This may be going off topic, but Diana Deutsch, of auditory illusions fame, found that if a spoken phrase is played over again, multiple times, listeners begin to hear it as sung rather than spoken. A quick google search will reveal some sites with examples that you can try for yourself.
In fact Diana Deutsch has pursued this further:
If people listen to a phrase once, they think it's spoken
If they listen to it ten times, they think it's sung
If sopranos listen to it ten times and repeat it, they sing it back
If sopranos listen to it once, and repeat it, they say it back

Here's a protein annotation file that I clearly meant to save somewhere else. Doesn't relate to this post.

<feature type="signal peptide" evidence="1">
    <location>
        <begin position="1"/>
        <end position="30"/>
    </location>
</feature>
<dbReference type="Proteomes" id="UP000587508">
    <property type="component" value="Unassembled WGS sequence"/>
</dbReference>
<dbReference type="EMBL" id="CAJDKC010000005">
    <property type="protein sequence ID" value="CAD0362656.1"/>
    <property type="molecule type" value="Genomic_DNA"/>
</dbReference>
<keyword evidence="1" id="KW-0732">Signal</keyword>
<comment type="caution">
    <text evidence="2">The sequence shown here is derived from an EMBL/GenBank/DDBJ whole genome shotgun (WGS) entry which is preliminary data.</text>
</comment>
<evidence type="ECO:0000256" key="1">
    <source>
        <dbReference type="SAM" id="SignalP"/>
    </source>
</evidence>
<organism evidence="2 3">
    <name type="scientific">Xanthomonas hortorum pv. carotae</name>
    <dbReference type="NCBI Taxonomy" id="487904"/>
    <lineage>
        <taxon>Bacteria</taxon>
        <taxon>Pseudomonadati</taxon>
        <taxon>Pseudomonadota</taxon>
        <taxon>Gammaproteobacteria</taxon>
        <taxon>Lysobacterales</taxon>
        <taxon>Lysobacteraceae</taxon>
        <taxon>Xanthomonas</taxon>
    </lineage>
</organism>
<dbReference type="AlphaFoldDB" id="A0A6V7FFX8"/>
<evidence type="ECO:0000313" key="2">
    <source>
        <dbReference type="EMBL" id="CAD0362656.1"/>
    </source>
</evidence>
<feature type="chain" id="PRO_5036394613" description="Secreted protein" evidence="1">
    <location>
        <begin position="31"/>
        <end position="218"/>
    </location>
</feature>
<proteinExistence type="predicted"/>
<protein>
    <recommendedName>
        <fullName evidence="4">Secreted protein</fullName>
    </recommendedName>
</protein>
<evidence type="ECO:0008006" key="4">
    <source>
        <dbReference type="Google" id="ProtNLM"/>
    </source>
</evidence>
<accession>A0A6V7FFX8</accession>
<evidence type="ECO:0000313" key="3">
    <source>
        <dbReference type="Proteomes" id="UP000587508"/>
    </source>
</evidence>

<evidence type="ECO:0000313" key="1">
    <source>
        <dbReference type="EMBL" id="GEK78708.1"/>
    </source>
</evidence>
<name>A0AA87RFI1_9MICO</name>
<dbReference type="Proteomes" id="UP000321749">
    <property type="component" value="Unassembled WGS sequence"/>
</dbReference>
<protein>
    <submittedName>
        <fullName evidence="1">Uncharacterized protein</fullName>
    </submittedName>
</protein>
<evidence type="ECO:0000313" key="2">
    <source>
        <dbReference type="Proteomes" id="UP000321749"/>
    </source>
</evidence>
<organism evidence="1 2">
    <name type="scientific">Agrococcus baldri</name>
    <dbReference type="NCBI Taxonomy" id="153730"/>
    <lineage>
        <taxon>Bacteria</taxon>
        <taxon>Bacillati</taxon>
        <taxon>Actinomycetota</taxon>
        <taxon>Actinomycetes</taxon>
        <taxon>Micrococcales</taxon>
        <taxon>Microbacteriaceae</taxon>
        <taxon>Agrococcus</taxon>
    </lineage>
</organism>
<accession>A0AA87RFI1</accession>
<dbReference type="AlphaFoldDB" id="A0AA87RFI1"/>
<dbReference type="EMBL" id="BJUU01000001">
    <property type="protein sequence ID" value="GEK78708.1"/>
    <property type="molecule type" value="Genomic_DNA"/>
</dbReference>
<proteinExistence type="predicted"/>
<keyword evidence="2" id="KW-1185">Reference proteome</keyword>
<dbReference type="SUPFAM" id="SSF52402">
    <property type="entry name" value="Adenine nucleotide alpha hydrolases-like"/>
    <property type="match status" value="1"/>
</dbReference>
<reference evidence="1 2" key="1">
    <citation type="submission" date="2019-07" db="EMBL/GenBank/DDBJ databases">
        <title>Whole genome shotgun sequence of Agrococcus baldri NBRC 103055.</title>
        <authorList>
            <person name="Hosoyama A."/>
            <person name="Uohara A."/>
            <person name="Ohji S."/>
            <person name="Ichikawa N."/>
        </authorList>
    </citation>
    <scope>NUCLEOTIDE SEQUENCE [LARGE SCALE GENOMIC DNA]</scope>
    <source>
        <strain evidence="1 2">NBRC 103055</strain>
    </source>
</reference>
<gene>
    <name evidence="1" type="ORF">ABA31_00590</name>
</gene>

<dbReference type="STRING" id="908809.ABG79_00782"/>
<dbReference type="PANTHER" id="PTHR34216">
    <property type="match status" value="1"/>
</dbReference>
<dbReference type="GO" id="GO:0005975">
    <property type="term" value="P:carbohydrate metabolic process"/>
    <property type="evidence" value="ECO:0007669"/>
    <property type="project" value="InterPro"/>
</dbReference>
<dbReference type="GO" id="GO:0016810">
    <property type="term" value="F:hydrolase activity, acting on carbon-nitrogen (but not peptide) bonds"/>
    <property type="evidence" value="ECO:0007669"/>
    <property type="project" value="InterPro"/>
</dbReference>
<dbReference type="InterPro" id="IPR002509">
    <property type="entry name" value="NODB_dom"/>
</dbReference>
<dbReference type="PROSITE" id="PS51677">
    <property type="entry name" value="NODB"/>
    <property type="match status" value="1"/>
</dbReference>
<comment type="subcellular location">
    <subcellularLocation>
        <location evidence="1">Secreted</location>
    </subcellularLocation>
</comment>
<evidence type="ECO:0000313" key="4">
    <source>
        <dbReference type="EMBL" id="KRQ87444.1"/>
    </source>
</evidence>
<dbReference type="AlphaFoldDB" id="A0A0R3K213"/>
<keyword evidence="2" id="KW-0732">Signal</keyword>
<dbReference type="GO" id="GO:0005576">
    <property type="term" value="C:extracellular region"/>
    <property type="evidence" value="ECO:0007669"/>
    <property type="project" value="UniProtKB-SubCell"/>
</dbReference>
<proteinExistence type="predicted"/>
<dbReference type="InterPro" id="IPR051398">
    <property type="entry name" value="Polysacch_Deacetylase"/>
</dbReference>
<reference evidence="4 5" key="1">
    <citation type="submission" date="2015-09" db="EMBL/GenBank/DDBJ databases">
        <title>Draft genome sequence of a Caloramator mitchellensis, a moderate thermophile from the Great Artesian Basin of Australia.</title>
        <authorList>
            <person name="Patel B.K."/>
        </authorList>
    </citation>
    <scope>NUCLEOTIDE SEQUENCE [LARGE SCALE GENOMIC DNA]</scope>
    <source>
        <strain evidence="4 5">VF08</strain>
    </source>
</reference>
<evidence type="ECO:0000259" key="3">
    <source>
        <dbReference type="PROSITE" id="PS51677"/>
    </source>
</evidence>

If sopranos listen to the sung version only once, that the other sopranos produced after hearing the (spoken) version ten times, they are able to reproduce the version as sung, exactly.
Deutsch concludes that (1) there is actually not necessarily any physical difference between speech and song - the same sound-waves can be interpreted both ways depending only on the state of the observer; (2) if the brain has separate bits looking at speech and song, it's striking how the two can analyse the same input and come to wildly different conclusions; and (3) it's amazing how plastic we are, and how quickly we can reorganise the way we process something, so that we interpret it quite differently.
So, tongue-slightly-in-cheek, it might be that when classifying prose and song, the only difference is how many times you've heard it...